A cheeky soul sample pitched down a few semitones and looped. This was a slightly older track that Lenzman and I dusted off and rebuilt with the drums from another track I had written.
Runaway (feat. [ K S R ])
There’s a massive amount of excitement surrounding [ K S R ] at the moment and it doesn’t take much to figure out why. He is an amazing singer and is going places fast. The original synth riff was inspired by a Brother Johnson song but the use of LFO and filter totally transforms the feel of the progression. I actually wrote this song and Brilliant Corners in the same weekend. When you’re on you’re on I guess… Because I had just written Brilliant Corners I was keen to take the track in a much different direction and thus the more sparse percussion and more stripped back feel. The [ K S R ] vocal ended up getting added much later and I think he did an amazing job. When Lenzman and I heard his initial sketch we both flipped…
Trick of the Light
It’s sometimes difficult to explain a track without vocals as the entire song is based around chasing an implicit feeling. This song for me speaks for itself and I really love it’s vibe. The main piano chords are replayed from one of the most famous jazz albums of all time. My style of writing is predominantly a collage of samples and this track is no different. I surprised myself with the mixdown for this track as it turns out it’s a bit of a hurter on a big system. The track title is intended to reference the idea of the different elements of the song creating the illusion of something more than the parts it comprises. My favourite part of the track is how a couple of different piano samples play off each other just before the initial drop.
Back to You
I really like the idea of taking a vocal sample and totally rearranging and restructuring it until it’s something completely new. That’s kinda what happened on this track. The vocal was the last thing to be added to the track but it’s soft, fragile and airy and defines the track. This one is another sample collage and captures the feeling I love about Drum and Bass of lush pianos and samples juxtaposed against a bed of rolling drum breaks.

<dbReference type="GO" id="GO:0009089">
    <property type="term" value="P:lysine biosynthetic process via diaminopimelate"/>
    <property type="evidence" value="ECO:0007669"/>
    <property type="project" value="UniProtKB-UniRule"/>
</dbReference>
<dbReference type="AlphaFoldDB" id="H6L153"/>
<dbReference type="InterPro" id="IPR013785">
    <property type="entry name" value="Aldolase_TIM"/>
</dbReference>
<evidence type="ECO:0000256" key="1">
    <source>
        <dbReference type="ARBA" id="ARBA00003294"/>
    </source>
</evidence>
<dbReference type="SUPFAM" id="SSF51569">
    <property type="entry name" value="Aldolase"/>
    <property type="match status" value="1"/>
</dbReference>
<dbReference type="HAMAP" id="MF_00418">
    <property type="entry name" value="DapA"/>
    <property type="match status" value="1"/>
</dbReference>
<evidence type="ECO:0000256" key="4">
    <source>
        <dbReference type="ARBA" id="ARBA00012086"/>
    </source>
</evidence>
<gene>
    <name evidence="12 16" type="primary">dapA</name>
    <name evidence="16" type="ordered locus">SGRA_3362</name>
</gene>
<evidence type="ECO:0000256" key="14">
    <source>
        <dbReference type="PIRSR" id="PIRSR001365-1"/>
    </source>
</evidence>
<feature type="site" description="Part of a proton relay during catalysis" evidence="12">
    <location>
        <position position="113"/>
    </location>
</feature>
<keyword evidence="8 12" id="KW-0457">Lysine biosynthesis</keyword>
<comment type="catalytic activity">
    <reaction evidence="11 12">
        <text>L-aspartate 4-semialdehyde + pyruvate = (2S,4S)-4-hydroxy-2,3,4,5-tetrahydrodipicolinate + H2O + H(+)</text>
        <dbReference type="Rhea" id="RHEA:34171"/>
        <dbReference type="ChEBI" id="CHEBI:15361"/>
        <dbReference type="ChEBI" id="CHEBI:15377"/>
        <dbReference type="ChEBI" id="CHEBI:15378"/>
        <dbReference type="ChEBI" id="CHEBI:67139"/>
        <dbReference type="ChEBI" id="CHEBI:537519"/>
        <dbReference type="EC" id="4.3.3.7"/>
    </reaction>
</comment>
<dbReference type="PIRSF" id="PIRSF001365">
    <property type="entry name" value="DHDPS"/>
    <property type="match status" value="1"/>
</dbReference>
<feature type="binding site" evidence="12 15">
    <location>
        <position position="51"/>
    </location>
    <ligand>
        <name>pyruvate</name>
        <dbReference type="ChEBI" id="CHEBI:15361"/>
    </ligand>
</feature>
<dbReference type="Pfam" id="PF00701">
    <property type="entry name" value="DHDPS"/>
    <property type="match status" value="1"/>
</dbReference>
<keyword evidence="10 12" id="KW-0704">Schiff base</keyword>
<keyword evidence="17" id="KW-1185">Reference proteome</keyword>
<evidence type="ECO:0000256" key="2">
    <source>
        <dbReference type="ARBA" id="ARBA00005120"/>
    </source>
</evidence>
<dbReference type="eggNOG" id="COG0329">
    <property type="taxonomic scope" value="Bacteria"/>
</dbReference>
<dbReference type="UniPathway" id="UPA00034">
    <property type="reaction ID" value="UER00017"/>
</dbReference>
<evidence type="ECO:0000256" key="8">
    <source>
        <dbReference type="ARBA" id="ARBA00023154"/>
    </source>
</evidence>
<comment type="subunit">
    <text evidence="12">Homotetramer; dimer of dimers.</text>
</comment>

Cold Hearts (feat. Cleveland Watkiss)
This track started life as an ambient tune, I later added drums and eventually was lucky enough to get a feature from the amazing Cleveland Watkiss. Cleveland is a legend in the scene and when Lenzman asked me about people I wanted to get on the album, Cleveland was right at the top of the list. The track relies heavily on super slowed down samples, stretched into ambient drones. A super easy technique but crazy effective.
In the Breeze (feat. LSB)
A little while a go LSB, Lenzman and I set up a shared Dropbox to try and get some collaborations going. We didn’t manage to get going but this track LSB and I did managed to get written. I not sure whether Lenzman even opened the Dropbox, haha… I think this track is a nice mix of our two styles. Some heavily manipulated samples are used in this track and they’re pushed right to breaking point.
Tremble (ft. Nether)
This one is a heavy synth stepper co-written with Sydney-sider Nether. His output has always been amazing and has a deep dub techno influence. He’s released a few songs and has a bit of a niche following. I tried to pair his techno sound with a harder dancefloor edge and I think it turned out well. It’s got that Marcus feeling to it so it was an honour to have him supporting it.
Another change of pace me. This track pays homage to a number of classic breaks that rush and out of the tune, thus the title ‘Gusts’. It’s got an early dnb feel to it which is what I was going for. A natural fit to close the album.
Wild Grace is out now on The North Quarter – get it here